And while I might agree that deferring to UK spelling makes some sense, I would also point out that English is a living language and that it changes and can cope with changes quite well. If you look at Shakespeare's English of the 1600s many times you will have to stop and think about it. The famous "Wherefore art thou Romeo?" is often interpreted as meaning "Where the hell is my Romeo, now?" when in fact it means "Why are you Romeo from that other family which is feuding with my family?"

However, I would hasten to add that the cultural differences between UK, and US English usage are not so great that we can't work with the odd spellings. It really isn't too difficult to overlook or even accept that we spell differently.

I suppose it might have something to do with Australia being more recently settled as English colonies than America, and that we have not had to fight for independence, but we are now under influence from both the UK and the US via world media and for us it is relatively easy to cope with the variations of spelling and accents. I have found myself writing with US spelling and punctuation at times and UK ala Aussie spelling at other times. I guess I am not worried about it as much as I am concerned with local word usage and misuse of words according to what should be universal definitions in the English language, but which have suffered from localisation of word usage and their meanings. This is a different concern as it makes the language seem foreign to all users, sort of like trying to communicate in Shakespearean English:

"How goes it with you knave?"

Instead of,

"'sup Dude?"

The problem is perhaps exacerbated by each of us wanting to think our way is best, when what is really important is that we define our terms so that we may meaningfully, communicate.

Having said that, I would emphasise or emphasize that trying to maintain understandable expressions of communication is often easier said than done, let alone the actual idea behind the thought process being conveyed by whatever words are handy.

It's a lot easier if we don't insist on a particular form being the only one. :icon_twisted:

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"The USA and Britain, two great nations divided only by a common language." Who said that? Oscar Wilde? Mark Twain? Dunno. But I have to say that I LOVE the diversity of the English language. It amuses me greatly that the two ends of a car, or automobile, are a bonnet and a boot on one side of the Atlantic, but a hood and a trunk on the other. There are endless examples and since American culture is so pervasive over here it amazes me that there are many Brits who are defeated by Americanisms. It's more understandable, I think, when I come across Americans who struggle with Britishisms since there are more of you and (maybe?) you are not as much bombarded with British culture over there. It surprised me on a visit to New York to find the natives were not familiar with the word 'fortnight' for two weeks, for instance, but most Brits no longer recognise the word 'sennight' for one week. In many cases the differences seem to take the form of archaic usage lasting longer on one side of the Atlantic than on the other. Brits no longer say 'gotten', for instance.

I'm rambling, my point is simply that I love playing with language and I love the regional differences within the English-speaking world.

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"The USA and Britain, two great nations divided only by a common language." Who said that? Oscar Wilde? Mark Twain?

According to everything.com:

In 1887 Wilde wrote: `We have really everything in common with America nowadays except, of course, language'. But the 1951 Treasury of Humorous Quotations (Esar Bentley) quotes Shaw as saying: `England and America are two countries separated by the same language', but without giving a source. It had earlier been attributed to Shaw in Reader's Digest.
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"How goes it with you knave?"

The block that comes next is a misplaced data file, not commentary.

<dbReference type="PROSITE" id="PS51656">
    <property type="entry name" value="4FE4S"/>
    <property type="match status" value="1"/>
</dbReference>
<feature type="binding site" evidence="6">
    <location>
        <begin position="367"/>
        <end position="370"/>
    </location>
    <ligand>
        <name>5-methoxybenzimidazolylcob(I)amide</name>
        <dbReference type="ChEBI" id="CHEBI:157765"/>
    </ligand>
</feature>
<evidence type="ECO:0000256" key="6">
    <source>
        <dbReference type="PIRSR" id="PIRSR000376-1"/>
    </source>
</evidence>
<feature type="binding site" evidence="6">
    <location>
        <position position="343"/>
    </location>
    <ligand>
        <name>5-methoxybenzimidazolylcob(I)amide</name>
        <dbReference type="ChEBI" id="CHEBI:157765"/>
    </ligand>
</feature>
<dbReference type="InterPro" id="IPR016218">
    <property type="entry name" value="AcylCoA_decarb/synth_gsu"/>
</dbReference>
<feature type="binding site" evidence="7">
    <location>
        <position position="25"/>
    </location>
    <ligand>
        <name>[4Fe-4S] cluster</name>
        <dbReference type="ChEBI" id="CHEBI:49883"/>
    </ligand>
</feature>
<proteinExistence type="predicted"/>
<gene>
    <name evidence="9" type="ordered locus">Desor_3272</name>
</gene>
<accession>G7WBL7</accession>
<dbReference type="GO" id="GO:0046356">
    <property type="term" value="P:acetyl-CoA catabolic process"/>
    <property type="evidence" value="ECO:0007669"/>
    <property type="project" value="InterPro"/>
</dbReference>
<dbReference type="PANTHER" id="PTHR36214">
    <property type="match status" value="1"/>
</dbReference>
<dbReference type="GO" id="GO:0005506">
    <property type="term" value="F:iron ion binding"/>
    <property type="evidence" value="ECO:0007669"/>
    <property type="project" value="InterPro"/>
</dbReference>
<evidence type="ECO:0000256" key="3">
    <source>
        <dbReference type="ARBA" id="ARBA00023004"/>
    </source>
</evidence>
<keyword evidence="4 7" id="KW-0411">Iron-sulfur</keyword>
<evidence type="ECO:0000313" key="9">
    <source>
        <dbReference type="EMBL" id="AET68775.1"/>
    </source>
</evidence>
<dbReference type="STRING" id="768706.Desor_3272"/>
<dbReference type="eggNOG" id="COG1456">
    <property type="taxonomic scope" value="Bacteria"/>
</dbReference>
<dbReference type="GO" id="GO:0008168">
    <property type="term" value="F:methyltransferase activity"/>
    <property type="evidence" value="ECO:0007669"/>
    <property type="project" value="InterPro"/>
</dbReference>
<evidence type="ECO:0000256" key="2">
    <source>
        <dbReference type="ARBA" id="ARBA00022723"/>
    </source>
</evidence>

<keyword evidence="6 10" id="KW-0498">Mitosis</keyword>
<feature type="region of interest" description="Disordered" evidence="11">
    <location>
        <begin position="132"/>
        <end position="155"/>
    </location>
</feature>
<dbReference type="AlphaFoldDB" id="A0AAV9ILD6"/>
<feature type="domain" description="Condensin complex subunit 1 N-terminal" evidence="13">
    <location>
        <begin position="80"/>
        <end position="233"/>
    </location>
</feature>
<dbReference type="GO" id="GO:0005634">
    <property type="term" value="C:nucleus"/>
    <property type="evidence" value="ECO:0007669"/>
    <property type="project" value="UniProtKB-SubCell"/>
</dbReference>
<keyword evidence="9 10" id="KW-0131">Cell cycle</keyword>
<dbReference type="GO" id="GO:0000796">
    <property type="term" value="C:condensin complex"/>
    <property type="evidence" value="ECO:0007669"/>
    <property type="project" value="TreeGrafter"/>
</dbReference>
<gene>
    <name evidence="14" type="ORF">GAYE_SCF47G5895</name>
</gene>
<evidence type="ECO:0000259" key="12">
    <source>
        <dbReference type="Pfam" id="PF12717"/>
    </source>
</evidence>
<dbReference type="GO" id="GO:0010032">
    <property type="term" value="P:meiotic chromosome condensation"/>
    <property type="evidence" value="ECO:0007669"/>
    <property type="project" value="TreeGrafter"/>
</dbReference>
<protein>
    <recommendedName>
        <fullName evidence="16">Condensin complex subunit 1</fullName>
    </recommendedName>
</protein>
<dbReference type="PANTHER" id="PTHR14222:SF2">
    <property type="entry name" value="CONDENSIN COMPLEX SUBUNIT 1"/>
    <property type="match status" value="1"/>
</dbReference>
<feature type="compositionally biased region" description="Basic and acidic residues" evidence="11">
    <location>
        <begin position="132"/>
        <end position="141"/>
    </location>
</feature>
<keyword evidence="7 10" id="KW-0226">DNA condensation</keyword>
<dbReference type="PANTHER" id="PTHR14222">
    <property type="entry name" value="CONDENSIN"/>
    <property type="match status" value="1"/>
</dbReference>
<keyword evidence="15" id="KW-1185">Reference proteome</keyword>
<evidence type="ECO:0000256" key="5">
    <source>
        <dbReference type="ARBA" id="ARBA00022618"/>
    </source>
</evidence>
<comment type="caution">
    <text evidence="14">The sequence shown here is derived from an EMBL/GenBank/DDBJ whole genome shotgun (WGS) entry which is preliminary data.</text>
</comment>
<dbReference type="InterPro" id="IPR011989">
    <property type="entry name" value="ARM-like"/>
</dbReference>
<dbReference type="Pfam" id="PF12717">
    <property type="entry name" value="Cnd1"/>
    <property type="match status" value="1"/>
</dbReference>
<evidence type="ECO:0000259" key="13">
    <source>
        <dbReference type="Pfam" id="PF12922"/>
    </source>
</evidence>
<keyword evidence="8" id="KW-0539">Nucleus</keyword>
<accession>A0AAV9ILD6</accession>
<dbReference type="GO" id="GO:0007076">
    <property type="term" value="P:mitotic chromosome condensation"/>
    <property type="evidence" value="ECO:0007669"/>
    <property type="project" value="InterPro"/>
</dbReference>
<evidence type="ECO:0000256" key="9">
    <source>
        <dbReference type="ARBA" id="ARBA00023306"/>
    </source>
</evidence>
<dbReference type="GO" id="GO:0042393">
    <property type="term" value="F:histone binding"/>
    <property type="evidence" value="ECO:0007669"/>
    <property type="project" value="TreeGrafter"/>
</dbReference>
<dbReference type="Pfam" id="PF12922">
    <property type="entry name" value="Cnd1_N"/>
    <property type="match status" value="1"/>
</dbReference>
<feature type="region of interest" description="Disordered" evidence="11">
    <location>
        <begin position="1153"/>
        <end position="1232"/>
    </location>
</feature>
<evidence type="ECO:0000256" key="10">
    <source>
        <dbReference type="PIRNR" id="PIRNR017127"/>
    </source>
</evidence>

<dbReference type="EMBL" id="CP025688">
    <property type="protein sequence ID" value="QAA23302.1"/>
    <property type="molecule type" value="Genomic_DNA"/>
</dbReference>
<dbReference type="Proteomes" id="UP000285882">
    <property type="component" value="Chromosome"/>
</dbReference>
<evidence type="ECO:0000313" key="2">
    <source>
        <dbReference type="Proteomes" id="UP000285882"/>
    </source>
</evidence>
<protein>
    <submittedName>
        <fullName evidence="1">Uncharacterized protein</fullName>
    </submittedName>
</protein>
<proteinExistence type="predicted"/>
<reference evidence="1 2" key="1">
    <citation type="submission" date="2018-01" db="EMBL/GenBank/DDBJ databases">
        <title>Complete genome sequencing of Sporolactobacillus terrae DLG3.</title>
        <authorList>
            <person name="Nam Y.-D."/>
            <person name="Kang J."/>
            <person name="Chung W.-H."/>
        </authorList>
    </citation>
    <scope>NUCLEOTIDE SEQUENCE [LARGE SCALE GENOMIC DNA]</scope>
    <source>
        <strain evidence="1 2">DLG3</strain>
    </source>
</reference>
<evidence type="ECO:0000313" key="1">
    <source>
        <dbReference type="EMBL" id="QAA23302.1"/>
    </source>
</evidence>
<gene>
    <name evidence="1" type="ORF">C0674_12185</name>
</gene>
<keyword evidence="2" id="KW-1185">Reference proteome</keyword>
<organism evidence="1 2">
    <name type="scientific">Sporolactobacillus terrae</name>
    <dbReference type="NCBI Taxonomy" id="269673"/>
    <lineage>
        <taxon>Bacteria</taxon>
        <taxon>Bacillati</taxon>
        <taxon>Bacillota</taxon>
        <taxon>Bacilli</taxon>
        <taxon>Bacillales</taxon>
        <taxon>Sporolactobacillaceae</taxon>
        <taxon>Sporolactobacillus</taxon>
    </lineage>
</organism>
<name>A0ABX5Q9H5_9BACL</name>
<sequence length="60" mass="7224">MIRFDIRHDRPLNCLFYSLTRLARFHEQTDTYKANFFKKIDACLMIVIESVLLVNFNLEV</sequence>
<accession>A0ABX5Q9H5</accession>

Instead of,

"'sup Dude?"

Yeah, I'm bewildered at a lot of bizarre American colloquialisms, especially those that derive from laziness and bad grammar. In your example, we've gone from "what is happening," to "what's happening" to "what's up" to "'sup?"

At the risk of invoking the name of the great George Carlin, eventually it's just gonna be "'P"? No more vowels.

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You might be right, Pecman, but that "P" will be texted, not spoken. :icon_twisted:

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Yeah, I'm bewildered at a lot of bizarre American colloquialisms, especially those that derive from laziness and bad grammar. In your example, we've gone from "what is happening," to "what's happening" to "what's up" to "'sup?"

At the risk of invoking the name of the great George Carlin, eventually it's just gonna be "'P"? No more vowels.

Yes Pec, that is part of the usage, just as 'wherefore' in Shakespeare's time had a different use to the meaning we might assume intuitively today.

This changing use (some would call it 'abuse') of the language, is a constant source of material for comedians and other entertainers. Because much of the modern slang is vocal, it doesn't always translate into the written word effectively, but texting will, I am certain, produce additions to the English language just so the teens can confound their elders. Every generation has its own vernacular.

I also find it hysterical when newspapers and magazines try to define teenage phrases and words for the benefit of the older generation.

One such definition of 'sup' went along the lines:

Sup? -a code word teenagers use to find out if there are any drugs available.

I need hardly add that this is a primary example of how newspapers manipulate their readers with misinformation, generate fear in older persons, and diss the teenagers, all at the same time. (Note I used the modern form of diss, when I could have used 'disrespect', however 'diss' has a connotation much wider than simple disrespect. In this regard my WordWeb dictionary is too narrow in its definition of diss: Treat, mention, or speak to rudely.)

If you want to put modern teen phrases to good use, answer those annoying telemarketing phone calls with the phrase: "Yo Dude!" Nine times out of ten they will hangup, or ask to speak to your father. The tenth time they will apologize and then hang up.

We should also keep in mind when writing our stories, that too much use of the latest teenage slang will date the writing very quickly.

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Thanks, Des. So it was GBS. I will try to remember that, but I'm more likely to remember the quote and forget the source (again). Senility, because you're worth it!

The article mentions the book 'Everything you know about English is wrong' which sounds fun, like Lynne Truss's 'Eats, Shoots and Leaves'.